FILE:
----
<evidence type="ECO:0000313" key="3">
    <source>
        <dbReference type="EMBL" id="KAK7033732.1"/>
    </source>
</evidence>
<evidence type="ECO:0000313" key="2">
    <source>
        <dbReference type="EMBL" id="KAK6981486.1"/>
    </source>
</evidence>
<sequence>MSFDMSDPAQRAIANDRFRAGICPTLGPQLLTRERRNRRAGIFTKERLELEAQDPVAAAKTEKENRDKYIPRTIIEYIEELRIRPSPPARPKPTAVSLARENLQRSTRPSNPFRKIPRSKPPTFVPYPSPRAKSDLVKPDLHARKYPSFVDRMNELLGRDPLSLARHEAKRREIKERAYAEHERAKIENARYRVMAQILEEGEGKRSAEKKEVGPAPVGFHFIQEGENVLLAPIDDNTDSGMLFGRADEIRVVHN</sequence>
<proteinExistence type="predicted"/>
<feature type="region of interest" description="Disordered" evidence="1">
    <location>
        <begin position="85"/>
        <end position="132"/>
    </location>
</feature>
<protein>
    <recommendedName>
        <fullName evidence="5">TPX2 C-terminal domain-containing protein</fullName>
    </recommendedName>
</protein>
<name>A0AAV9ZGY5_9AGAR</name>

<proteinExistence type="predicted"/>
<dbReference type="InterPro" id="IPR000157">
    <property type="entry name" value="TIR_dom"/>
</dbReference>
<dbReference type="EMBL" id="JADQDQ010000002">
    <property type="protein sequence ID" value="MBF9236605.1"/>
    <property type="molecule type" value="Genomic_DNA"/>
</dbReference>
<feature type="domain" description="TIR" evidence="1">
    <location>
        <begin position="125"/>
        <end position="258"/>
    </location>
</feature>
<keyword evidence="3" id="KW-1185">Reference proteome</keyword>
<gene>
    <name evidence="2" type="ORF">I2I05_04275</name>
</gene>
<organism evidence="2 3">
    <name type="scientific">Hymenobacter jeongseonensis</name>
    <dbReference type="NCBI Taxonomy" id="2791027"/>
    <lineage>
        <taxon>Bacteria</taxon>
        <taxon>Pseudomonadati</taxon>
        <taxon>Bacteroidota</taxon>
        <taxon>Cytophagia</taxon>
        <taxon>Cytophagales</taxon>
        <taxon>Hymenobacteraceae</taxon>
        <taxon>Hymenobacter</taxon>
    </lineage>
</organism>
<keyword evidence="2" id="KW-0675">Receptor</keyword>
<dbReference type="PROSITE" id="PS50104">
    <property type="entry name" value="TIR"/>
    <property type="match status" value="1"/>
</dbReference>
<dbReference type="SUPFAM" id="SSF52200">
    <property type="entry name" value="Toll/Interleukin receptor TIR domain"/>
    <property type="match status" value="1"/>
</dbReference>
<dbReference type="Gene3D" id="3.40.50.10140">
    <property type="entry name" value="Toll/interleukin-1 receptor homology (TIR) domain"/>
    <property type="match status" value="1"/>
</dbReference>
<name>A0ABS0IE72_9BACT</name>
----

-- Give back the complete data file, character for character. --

<evidence type="ECO:0000313" key="3">
    <source>
        <dbReference type="EMBL" id="KAK7033732.1"/>
    </source>
</evidence>
<evidence type="ECO:0000313" key="2">
    <source>
        <dbReference type="EMBL" id="KAK6981486.1"/>
    </source>
</evidence>
<sequence>MSFDMSDPAQRAIANDRFRAGICPTLGPQLLTRERRNRRAGIFTKERLELEAQDPVAAAKTEKENRDKYIPRTIIEYIEELRIRPSPPARPKPTAVSLARENLQRSTRPSNPFRKIPRSKPPTFVPYPSPRAKSDLVKPDLHARKYPSFVDRMNELLGRDPLSLARHEAKRREIKERAYAEHERAKIENARYRVMAQILEEGEGKRSAEKKEVGPAPVGFHFIQEGENVLLAPIDDNTDSGMLFGRADEIRVVHN</sequence>
<proteinExistence type="predicted"/>
<feature type="region of interest" description="Disordered" evidence="1">
    <location>
        <begin position="85"/>
        <end position="132"/>
    </location>
</feature>
<protein>
    <recommendedName>
        <fullName evidence="5">TPX2 C-terminal domain-containing protein</fullName>
    </recommendedName>
</protein>
<name>A0AAV9ZGY5_9AGAR</name>

<proteinExistence type="predicted"/>
<dbReference type="InterPro" id="IPR000157">
    <property type="entry name" value="TIR_dom"/>
</dbReference>
<dbReference type="EMBL" id="JADQDQ010000002">
    <property type="protein sequence ID" value="MBF9236605.1"/>
    <property type="molecule type" value="Genomic_DNA"/>
</dbReference>
<feature type="domain" description="TIR" evidence="1">
    <location>
        <begin position="125"/>
        <end position="258"/>
    </location>
</feature>
<keyword evidence="3" id="KW-1185">Reference proteome</keyword>
<gene>
    <name evidence="2" type="ORF">I2I05_04275</name>
</gene>
<organism evidence="2 3">
    <name type="scientific">Hymenobacter jeongseonensis</name>
    <dbReference type="NCBI Taxonomy" id="2791027"/>
    <lineage>
        <taxon>Bacteria</taxon>
        <taxon>Pseudomonadati</taxon>
        <taxon>Bacteroidota</taxon>
        <taxon>Cytophagia</taxon>
        <taxon>Cytophagales</taxon>
        <taxon>Hymenobacteraceae</taxon>
        <taxon>Hymenobacter</taxon>
    </lineage>
</organism>
<keyword evidence="2" id="KW-0675">Receptor</keyword>
<dbReference type="PROSITE" id="PS50104">
    <property type="entry name" value="TIR"/>
    <property type="match status" value="1"/>
</dbReference>
<dbReference type="SUPFAM" id="SSF52200">
    <property type="entry name" value="Toll/Interleukin receptor TIR domain"/>
    <property type="match status" value="1"/>
</dbReference>
<dbReference type="Gene3D" id="3.40.50.10140">
    <property type="entry name" value="Toll/interleukin-1 receptor homology (TIR) domain"/>
    <property type="match status" value="1"/>
</dbReference>
<name>A0ABS0IE72_9BACT</name>